Pellet stoves are considered to be the most efficient form of home heating appliance, with average efficiency ratings exceeding those of wood burning stoves.
This means that pellet stoves are able to burn their fuel extremely cleanly and produce a lot of heat, with minimal wastage in the form of ash or emissions.
However, pellet stoves require a source of electricity in order to work and must use manufactured fuel in the form of pellets, which can be difficult to source in more remote areas while firewood for wood burning stoves is always in plentiful supply.
So are pellet stoves worth it or not?
Pellet stoves offer one of the most convenient ways to heat a home using solid fuel thanks to automated burning. Pellet stoves are worth it when being able to heat a home with minimal user input outweighs the potential additional fuel costs and maintenance requirements.
We chose to have a pellet stove installed in our home rather than any other form of stove because we were looking for a way to help heat our living room without the hassle of needing to setup and maintain fires.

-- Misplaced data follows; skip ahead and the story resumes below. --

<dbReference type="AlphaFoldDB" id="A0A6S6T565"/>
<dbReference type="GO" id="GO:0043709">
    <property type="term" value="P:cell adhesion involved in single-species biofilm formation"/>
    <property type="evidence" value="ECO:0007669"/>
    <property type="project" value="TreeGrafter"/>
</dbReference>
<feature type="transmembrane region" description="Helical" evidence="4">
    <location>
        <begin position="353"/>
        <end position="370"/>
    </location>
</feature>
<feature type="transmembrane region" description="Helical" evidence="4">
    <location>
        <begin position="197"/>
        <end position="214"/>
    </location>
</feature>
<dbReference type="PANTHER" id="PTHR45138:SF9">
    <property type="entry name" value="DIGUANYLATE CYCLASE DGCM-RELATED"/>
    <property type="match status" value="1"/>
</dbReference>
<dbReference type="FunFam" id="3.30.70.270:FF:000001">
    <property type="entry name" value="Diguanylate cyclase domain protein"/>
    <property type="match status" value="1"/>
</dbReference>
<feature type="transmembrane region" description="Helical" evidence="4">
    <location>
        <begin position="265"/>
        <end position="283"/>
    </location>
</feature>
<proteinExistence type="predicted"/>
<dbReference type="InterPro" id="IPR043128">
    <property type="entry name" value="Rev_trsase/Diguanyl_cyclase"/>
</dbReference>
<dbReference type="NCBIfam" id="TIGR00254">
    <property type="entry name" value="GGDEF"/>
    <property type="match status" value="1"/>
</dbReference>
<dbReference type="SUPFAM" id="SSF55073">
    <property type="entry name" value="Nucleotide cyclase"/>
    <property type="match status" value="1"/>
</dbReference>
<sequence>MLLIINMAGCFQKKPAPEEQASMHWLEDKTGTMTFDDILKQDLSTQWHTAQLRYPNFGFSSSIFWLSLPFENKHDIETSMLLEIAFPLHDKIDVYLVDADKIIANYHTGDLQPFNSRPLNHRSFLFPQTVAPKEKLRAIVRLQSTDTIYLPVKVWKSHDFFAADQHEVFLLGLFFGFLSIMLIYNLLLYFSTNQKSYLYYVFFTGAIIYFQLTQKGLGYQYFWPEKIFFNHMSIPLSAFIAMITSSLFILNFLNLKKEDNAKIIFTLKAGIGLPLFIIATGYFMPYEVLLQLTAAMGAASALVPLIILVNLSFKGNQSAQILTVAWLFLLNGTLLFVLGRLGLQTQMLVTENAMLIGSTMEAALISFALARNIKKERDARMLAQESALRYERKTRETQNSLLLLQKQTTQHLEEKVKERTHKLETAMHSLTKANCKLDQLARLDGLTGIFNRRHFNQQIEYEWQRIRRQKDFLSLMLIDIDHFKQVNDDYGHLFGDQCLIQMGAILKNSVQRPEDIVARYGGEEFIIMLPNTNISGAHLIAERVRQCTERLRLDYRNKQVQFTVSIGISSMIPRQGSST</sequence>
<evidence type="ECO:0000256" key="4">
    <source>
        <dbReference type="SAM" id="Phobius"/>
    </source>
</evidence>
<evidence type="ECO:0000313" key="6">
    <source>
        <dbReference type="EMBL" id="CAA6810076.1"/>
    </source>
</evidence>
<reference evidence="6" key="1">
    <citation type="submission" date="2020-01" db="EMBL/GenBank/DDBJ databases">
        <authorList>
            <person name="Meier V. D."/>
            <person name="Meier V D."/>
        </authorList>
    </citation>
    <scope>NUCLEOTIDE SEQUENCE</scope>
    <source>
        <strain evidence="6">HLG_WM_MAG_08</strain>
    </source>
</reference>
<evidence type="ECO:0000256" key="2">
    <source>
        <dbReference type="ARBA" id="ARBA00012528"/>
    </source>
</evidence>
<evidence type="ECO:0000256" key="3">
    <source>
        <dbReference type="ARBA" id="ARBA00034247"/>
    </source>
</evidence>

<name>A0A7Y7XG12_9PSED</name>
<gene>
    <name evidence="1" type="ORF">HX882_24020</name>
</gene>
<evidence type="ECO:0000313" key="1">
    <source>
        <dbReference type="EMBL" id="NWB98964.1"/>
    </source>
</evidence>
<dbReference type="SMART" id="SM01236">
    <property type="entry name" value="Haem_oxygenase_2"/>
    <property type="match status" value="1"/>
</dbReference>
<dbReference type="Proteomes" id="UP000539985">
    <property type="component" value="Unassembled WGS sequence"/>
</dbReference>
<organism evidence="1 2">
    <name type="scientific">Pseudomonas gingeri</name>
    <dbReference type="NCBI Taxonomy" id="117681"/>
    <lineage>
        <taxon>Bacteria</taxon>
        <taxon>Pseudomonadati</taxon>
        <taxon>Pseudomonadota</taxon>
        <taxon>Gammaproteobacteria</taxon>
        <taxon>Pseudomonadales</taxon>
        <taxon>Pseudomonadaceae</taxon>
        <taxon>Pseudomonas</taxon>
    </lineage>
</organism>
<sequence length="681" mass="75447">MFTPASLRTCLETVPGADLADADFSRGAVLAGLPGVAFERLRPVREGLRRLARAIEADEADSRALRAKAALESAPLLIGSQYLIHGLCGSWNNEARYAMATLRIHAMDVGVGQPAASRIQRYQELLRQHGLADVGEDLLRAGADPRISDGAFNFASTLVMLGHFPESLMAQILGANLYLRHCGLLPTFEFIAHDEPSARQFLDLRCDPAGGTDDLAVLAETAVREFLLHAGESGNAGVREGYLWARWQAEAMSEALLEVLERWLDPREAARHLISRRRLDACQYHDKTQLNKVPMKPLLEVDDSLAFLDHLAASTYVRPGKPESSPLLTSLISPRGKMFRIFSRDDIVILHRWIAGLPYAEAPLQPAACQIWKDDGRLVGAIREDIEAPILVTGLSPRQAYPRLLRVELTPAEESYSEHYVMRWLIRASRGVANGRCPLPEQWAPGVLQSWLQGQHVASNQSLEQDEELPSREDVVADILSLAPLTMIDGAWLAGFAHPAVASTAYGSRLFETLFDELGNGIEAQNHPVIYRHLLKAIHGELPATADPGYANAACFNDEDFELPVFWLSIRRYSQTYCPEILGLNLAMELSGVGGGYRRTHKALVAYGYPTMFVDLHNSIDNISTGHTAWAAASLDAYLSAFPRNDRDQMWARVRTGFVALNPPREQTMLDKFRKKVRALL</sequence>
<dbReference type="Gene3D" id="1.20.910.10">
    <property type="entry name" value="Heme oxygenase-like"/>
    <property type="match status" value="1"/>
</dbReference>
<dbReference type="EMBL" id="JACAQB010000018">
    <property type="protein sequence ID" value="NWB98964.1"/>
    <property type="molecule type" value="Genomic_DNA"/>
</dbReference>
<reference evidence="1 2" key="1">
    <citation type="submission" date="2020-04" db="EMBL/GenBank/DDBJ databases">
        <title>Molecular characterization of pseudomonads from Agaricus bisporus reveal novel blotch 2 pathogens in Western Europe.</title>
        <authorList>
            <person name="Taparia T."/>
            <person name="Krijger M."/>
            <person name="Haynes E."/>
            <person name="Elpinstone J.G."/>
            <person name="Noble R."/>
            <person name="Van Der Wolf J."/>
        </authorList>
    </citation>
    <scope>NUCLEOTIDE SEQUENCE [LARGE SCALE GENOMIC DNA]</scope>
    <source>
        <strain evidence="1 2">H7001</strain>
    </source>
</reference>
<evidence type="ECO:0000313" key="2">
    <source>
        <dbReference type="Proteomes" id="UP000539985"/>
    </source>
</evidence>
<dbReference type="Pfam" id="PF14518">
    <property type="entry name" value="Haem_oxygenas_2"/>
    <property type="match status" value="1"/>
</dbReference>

We also had an electrical outlet near to where we wanted our stove to be installed and pellets are readily available to buy where we live and don’t cost a fortune.
A pellet stove was worth it in our particular situation, but it may not be for others.
We’ve therefore explained in more detail below using our own pellet stove as an example whether pellet stoves are generally worth it or not, or whether you should consider looking at installing another form of wood stove or even another type of fireplace altogether.
Are Pellet Stoves Worth It?
Whether a pellet stove is worth it will be different for each individual situation.
Choosing whether to have a pellet stove in your home can come down to:
- The availability of pellets in your local area and the costs associated within burning pellets for heat compared to burning firewood in a wood burning stove, or gas for gas fireplaces.
- Whether you want the hard work to be done for you but lose out on the more traditional fireplace experience.
- Personal preference between pellet stoves, wood stoves and other forms of fireplace, such as looks. Pellet stoves can have a more contemporary look.